Wall Street ends lower, expects uncertain earnings season

The New York Stock Exchange ended lower on Monday, seeing no short-term way out of a mix of inflation, economic slowdown and rate hikes as an uncertain earnings season looms.

The Dow Jones fell 0.52%, the tech-heavy Nasdaq index fell 2.26%, and the broader S&P 500 index fell 1.15%.

For Louis Navellier, of Navellier & Associates, Wall Street was misguided from the opening “partly because China imposed new restrictions linked to Covid”, but also because of the gloom displayed by Europe, at the edge of a major energy crisis.

For analysts at Briefing.com, investors were also influenced by the drop in bond rates, a sign of a movement of risk aversion.

The yield on 10-year US government bonds contracted to 2.98%, against 3.08% on Friday, and appears significantly below the 2-year yield (3.06%), a phenomenon called inversion of the yield curve, which is often considered to herald a recession.

“Caution is again general”, commented Angelo Kourkafas, of Edward Jones, on a wait-and-see market before several events. Operators are thus already looking towards the CPI price index, due on Wednesday, which should confirm that inflation continued to accelerate in June. It is expected at 8.8% over one year, against 8.6% in May.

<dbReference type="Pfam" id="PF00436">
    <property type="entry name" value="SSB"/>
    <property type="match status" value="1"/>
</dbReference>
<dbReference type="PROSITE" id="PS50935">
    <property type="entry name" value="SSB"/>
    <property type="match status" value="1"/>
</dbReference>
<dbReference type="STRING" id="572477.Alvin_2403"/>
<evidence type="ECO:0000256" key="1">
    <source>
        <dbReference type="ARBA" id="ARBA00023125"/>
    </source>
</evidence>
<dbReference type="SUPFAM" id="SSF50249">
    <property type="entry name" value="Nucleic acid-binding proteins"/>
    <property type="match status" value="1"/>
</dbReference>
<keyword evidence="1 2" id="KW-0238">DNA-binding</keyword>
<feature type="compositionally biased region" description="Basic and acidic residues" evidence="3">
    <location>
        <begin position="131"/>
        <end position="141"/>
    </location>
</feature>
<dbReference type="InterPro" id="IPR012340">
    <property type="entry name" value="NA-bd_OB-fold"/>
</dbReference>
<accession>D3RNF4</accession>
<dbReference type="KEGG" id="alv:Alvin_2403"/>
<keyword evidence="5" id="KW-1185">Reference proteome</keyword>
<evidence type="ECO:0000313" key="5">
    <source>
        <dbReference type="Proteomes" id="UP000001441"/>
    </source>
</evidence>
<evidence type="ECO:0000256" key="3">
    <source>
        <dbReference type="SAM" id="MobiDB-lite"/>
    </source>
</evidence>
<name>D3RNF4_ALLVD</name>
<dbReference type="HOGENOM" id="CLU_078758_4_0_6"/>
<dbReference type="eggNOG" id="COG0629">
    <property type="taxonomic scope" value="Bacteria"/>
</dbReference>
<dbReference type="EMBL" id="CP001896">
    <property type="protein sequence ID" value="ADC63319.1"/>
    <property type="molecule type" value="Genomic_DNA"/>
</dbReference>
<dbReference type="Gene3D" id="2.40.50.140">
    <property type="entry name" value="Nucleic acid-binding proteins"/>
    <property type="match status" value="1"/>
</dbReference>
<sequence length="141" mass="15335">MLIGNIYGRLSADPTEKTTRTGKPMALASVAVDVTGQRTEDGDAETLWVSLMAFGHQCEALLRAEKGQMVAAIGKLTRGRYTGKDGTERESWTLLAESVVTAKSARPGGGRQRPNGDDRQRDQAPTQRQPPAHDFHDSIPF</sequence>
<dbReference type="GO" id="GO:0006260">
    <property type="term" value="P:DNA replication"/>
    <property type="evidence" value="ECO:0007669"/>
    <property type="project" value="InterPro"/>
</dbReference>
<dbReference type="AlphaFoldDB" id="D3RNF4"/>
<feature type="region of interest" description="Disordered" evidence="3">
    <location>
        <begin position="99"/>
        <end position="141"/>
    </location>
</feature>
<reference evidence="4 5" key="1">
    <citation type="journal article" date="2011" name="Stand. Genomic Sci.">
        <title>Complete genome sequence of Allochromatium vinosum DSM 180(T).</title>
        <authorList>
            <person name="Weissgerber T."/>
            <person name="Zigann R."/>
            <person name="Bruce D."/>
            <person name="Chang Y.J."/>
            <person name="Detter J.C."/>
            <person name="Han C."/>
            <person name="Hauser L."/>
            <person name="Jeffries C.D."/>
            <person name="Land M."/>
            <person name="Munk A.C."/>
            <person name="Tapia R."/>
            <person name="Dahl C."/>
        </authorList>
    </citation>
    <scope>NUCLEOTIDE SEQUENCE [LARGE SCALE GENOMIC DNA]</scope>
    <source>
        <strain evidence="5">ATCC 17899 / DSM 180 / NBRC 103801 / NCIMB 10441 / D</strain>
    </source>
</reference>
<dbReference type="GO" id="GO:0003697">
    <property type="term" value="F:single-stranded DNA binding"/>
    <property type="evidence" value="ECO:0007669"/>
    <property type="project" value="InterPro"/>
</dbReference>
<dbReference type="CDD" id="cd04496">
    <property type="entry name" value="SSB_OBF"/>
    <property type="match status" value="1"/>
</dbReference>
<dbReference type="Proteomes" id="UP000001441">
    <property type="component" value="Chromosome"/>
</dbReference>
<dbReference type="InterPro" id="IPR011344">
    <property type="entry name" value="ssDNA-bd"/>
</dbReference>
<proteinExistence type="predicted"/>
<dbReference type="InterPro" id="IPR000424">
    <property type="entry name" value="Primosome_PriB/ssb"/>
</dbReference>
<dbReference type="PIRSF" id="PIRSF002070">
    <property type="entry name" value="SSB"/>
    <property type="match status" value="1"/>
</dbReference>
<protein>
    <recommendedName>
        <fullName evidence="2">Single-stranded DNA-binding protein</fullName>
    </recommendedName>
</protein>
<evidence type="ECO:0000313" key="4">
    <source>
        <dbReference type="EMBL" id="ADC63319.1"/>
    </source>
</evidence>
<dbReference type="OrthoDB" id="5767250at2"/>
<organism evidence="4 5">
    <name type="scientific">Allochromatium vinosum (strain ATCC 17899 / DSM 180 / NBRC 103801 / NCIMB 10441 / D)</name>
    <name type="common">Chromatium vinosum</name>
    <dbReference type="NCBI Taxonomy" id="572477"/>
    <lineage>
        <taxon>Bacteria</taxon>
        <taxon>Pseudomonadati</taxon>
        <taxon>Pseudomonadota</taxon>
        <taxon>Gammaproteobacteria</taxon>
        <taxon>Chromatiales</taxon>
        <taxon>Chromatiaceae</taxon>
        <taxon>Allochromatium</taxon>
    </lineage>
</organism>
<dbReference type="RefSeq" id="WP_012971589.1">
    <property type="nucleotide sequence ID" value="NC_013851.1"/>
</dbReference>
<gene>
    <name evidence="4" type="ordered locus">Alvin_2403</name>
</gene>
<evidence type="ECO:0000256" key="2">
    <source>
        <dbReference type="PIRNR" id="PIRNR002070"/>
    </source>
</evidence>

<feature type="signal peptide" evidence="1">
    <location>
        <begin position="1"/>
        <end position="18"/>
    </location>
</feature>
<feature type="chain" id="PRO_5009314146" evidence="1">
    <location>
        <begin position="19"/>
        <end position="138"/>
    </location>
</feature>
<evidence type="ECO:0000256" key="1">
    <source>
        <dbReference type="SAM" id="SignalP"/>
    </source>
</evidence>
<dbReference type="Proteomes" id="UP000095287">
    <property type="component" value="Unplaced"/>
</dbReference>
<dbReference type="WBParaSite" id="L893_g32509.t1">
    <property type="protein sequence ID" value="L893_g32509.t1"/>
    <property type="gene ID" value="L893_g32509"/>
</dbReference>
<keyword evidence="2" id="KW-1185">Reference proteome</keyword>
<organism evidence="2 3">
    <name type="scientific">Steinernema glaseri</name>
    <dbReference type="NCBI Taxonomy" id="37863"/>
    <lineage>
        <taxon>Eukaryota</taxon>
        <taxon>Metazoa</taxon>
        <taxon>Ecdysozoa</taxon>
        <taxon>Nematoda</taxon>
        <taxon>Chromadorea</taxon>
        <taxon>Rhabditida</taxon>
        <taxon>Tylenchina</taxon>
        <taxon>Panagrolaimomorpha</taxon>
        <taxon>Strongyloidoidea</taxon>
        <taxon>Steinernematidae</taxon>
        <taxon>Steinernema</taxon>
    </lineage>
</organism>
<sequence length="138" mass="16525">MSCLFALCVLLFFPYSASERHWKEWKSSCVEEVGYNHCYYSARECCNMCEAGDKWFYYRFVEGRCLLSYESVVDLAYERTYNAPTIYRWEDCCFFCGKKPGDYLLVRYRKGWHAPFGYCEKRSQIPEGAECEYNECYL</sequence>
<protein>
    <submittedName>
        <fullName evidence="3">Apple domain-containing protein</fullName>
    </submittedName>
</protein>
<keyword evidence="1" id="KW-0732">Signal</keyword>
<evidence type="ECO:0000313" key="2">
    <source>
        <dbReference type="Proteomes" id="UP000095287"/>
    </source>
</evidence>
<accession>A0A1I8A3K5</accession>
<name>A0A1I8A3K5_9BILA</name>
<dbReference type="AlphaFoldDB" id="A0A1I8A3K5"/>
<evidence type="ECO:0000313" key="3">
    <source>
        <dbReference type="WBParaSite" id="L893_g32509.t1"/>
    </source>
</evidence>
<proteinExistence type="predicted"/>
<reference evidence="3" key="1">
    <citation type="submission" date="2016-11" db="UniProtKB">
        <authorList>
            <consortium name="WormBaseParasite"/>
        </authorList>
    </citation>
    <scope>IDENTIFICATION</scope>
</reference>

Angelo Kourkafas also pointed to the first wave of corporate results, with banks featured this week, Thursday and Friday.

“The market will watch closely any forecast and anticipation on consumer activity,” according to analysts at Schwab.

In general, “the results season could be a source of appetite for risk”, dares Angelo Kourkafas nevertheless, many companies having succeeded in passing on, in the second quarter, the increase in their costs to their prices, thus preserving relatively their margins and profits.

But the general opinion is that the forecast results for the year remain too high. “As the context becomes more difficult, the estimates will have to be lowered to reflect” the new macroeconomic environment.

Monday, in a market deprived of fresh news, investors were marked, according to the analyst, by the setbacks of Twitter, which lost 11.30% to 32.65 dollars, after the renunciation of Elon Musk to redeem the platform.

As for the title Tesla, led by the versatile entrepreneur, he fared hardly better, losing 6.55% to 703.03 dollars.

“We come back to the picture that prevailed for most of the year, namely the lagging technology stocks and the defensive stocks (less sensitive to the economic situation) which are doing well”, underlined Angelo Kourkafas.

Favorite targets of investors for most of the year, Meta (-4.68%), Nvidia (-4.33%), Qualcomm (-2.77%) or AMD (-3.02%) suffered .

Conversely, Procter & Gamble (+0.70%) or Kraft Heinz (+0.63%) resisted, playing their role as defensive stocks.

The start of confinement in Macau hit the casino and hotel groups MGM Resorts International (-3.20%), Wynn Resorts (-6.46%) and Las Vegas Sands (-4.09%) hard.

In general, Chinese stocks were shunned, like the online trading platforms JD.com (-3.90%) and Pinduoduo (-10.03%).

Source: www.challenges.fr

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